November 2, 2008
John 8:31 – 36
On July 21, Henry Blackaby, in Experiencing God Day-by-Day wrote about being “Born Again”. Here is what he said:
Jesus replied, “I assure you: Unless someone is born again, he cannot see the kingdom of God.”—John 3:3
Entering a saving relationship with Christ is a life-changing experience! All things become new! Not some things, but all things (2 Cor. 5:17). For the first time in your life, Christ is Lord; God is Master. When you become a Christian, Christ's presence will affect every part of you. You will have new thoughts, new attitudes, new values, and new sensitivities. New priorities will dramatically affect your relationships. You will view everything in your life from a Christlike perspective. Christianity is not something you add to your life; it is life!
Nicodemus thought that salvation meant performing certain religious exercises and holding to particular religious teachings. He had no idea of the all-encompassing nature of salvation! When you become a Christian, God gives you a new heart so that everything becomes new! God gives you a new mind, like that of Christ, so you think differently. He gives you new emotions, so you feel deeply about completely different matters. You become sensitive to sin, so you are no longer comfortable with it. Your recreation will be affected as you are made aware of what is honoring to God and what is not. Your relationships will now be guided by the Holy Spirit. Destructive habits and attitudes, previously immune to change, will be transformed.
Have you noticed the changes God has brought to your life since you entered a vital relationship with Jesus Christ? These changes should be very noticeable as a testimony of the new life you received when you trusted Jesus as your Savior and Lord.
To be saved by Jesus Christ is to be set free from sin, guilt, and self-centeredness.
Today’s message is all about this freedom Christ promises. Let’s read today’s key Scripture passage. Please turn your Bible to John, chapter 8, and we’ll read verses 31 through 36: Then Jesus said to those Jews who believed Him, "If you abide in My word, you are My disciples indeed. And you shall know the truth, and the truth shall make you free." They answered Him, "We are Abraham's descendants, and have never been in bondage to anyone. How can you say, 'You will be made free'?" Jesus answered them, "Most assuredly, I say to you, whoever commits sin is a slave of sin. And a slave does not abide in the house forever, but a son abides forever. Therefore if the Son makes you free, you shall be free indeed. Free! There it is, mentioned 4 times in this passage.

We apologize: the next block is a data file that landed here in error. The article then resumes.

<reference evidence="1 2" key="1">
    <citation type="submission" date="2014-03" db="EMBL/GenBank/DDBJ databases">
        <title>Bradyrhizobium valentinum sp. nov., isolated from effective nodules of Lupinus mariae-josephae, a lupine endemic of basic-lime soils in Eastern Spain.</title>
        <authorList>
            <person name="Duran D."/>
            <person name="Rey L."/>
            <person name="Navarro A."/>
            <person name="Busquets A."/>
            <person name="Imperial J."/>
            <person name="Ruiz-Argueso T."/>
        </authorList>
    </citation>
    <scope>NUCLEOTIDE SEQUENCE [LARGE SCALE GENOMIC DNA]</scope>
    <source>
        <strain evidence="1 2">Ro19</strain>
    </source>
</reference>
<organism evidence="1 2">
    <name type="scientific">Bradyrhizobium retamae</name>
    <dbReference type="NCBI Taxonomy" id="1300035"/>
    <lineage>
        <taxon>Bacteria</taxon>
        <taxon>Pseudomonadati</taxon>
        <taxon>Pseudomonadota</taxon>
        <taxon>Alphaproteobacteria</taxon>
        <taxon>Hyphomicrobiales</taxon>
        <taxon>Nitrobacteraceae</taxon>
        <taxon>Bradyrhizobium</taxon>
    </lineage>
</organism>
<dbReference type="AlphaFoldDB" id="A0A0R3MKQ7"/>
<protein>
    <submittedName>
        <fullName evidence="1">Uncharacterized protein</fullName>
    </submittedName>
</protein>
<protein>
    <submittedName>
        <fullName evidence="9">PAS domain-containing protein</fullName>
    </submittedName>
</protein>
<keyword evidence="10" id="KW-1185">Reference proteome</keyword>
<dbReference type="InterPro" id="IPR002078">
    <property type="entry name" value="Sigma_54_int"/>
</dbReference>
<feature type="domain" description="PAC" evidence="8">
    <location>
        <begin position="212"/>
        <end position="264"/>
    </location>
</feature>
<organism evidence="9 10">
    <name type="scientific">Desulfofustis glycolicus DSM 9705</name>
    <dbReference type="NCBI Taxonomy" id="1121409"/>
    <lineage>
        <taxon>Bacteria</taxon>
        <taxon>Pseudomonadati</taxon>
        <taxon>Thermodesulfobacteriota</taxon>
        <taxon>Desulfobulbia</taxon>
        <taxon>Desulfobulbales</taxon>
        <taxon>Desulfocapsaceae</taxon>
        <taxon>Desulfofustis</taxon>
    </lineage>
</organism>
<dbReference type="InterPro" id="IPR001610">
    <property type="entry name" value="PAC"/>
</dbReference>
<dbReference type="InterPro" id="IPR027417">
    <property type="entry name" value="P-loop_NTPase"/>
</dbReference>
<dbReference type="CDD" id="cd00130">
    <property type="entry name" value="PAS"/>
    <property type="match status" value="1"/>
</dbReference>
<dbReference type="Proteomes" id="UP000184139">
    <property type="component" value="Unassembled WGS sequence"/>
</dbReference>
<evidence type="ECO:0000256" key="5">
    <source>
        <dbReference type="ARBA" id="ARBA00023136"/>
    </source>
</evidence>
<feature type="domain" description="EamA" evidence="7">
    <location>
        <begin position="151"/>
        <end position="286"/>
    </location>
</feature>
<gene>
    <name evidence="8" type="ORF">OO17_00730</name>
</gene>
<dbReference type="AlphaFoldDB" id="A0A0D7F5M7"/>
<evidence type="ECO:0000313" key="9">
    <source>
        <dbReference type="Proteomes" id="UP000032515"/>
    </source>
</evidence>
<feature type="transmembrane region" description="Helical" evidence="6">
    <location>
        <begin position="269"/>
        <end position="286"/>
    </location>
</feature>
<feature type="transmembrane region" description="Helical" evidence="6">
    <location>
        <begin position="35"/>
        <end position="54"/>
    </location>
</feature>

There are two reasons why I have chosen the topic of freedom. The first is that everybody is thinking and talking about freedom today, and many people are spending their lives in pursuit of freedom.
For some countries it is national freedom: emancipation from the colonial yoke. For others it is civil freedom: civil rights and civil liberties, freedom from an oppressive regime. For others it’s economic freedom: freedom from hunger, poverty, and unemployment.
For all of us, it is personal freedom. Even those who are campaigning most vigorously for other freedoms I’ve mentioned, often know that they are not free themselves. They cannot identify what the oppressions or tyrannies are in their lives, but they feel frustrated, unfulfilled, and unfree.
So freedom is a common topic of conversation and thought today.
Our ladies are currently studying “Breaking Free” by Beth Moore. In her introduction she states that many Christians deny they are in bondage. They just don’t see it. So she lists many “yokes” people carry from their childhood – al of which can keep us in captivity, keep us from Freedom in Christ. Listen to what she says. When I realized God was calling me to write this study,- I asked the group of women I teach to broaden my horizon in terms of areas of captivity believers can face. I asked any of them who had been set free from an area of bondage to consider sharing with me two pieces of information through a letter:
· the specific area of captivity they faced
· the specific ways and lengths of time God
employed to set them free
I'm not sure anything could have prepared me for their responses. I have permission from some of them to use excerpts from their letters at appropriate times in this study. Although they will remain unnamed, you know women just like them. These respondents are bright, educated Christian, women. They serve faithfully in their churches. Many sing in the choir. They come from all economic backgrounds. For fear of judgment many of them have never told anyone but a godly counselor what they battled.
I heard painful testimonies of bondage to lust and a pattern of falling into sexual sin. 'I tearfully read about struggles with homosexuality and a fear of men because of child-hood abuse. Some spoke about a previous inability to love people fully, including their own husbands and children, One wrote me about the victory God had given her over a compulsion to steal. Another had been freed from habitual dishonesty. A friend I never would have suspected wrote me about her freedom from the bitterness flowing from physical abuse she endured as a child. My heart broke for one woman who described how deep insecurity had stolen friendships, church work, and a contented marriage from her. I've heard from many who were held captive by a critical and judgmental heart toward people. Others had wrestled terribly with anger toward God. Doubt. Discouragement. Loneliness. A chronic lack of satisfaction.